Reckitt Benckiser has won a High Court ruling in a lengthy dispute with Procter & Gamble over claims that the design of Reckitt’s Air Wick Odour Stop is an exact copy of P&G’s Febreze air spray.

Lord Justice Jacob has ruled that there is sufficient difference in detail between the two products despite previous rulings in P&G’s favour. The judge found that the Air Wick product does not infringe the Registered Community Design Right that P&G had obtained for Febreze.

The decision provides the first authoritative guidance on the Registered Community Design Right legislation, which was introduced in 2002. The ruling states that protection includes any design that does not produce, on the informed user, a different overall impression.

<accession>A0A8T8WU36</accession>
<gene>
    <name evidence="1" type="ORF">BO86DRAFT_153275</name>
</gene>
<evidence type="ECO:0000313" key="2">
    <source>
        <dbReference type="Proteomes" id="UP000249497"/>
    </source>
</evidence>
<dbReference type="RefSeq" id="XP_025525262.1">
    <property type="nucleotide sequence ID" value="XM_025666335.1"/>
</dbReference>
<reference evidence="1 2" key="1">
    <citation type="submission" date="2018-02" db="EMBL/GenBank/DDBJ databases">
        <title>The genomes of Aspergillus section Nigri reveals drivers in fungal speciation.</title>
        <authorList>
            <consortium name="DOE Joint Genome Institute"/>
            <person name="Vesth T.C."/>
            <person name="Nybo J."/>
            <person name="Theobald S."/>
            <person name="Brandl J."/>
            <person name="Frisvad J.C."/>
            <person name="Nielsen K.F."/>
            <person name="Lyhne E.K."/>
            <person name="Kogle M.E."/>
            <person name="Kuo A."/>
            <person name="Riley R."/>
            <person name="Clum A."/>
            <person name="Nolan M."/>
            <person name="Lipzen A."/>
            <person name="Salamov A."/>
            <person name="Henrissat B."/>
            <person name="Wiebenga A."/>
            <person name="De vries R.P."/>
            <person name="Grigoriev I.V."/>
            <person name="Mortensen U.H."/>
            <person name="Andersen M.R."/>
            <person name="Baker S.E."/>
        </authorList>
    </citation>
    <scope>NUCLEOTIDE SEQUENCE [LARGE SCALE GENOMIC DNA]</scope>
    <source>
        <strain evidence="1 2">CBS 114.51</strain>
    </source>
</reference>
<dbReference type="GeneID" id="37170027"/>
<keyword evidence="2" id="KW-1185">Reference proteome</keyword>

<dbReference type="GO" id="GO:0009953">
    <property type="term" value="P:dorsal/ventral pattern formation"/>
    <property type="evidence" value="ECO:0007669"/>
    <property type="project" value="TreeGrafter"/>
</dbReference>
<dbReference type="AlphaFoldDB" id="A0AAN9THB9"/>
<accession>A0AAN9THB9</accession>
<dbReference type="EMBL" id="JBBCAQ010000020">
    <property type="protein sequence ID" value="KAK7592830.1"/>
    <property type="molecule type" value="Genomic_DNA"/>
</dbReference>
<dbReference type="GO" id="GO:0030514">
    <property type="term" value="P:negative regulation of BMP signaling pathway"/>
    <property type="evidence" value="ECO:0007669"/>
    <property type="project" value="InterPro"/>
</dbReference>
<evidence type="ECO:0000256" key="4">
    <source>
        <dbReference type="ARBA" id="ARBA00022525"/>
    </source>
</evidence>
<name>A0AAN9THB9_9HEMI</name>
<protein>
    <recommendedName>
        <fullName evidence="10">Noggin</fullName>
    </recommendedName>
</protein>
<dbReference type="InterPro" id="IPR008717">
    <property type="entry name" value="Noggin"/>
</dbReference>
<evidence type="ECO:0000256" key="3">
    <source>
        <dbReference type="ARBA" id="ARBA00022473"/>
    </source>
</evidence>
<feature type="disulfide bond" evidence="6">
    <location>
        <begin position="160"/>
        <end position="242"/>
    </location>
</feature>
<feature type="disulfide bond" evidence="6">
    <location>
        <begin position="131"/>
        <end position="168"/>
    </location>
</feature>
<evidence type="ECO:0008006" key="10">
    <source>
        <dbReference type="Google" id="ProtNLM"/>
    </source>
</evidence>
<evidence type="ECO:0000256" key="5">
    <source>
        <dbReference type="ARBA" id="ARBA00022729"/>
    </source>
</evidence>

The design of P&G’s Febreze was deemed to give an elegant, airy impression whereas Reckitt’s Air Wick Odour Stop did not, despite having similar features.

UK High Court proceedings began in February 2006 when P&G sued its rival over the design of its Air Wick product. At the same time, P&G launched injunctions in several European countries.

Today’s ruling overturns a previous decision in December 2006 when the High Court ruled in P&G’s favour and banned Rectitt Benckiser UK from manufacturing and commercialising the Air Wick product across Europe (MW 21 December).

It is now is now free to sell the Air Wick product across European markets.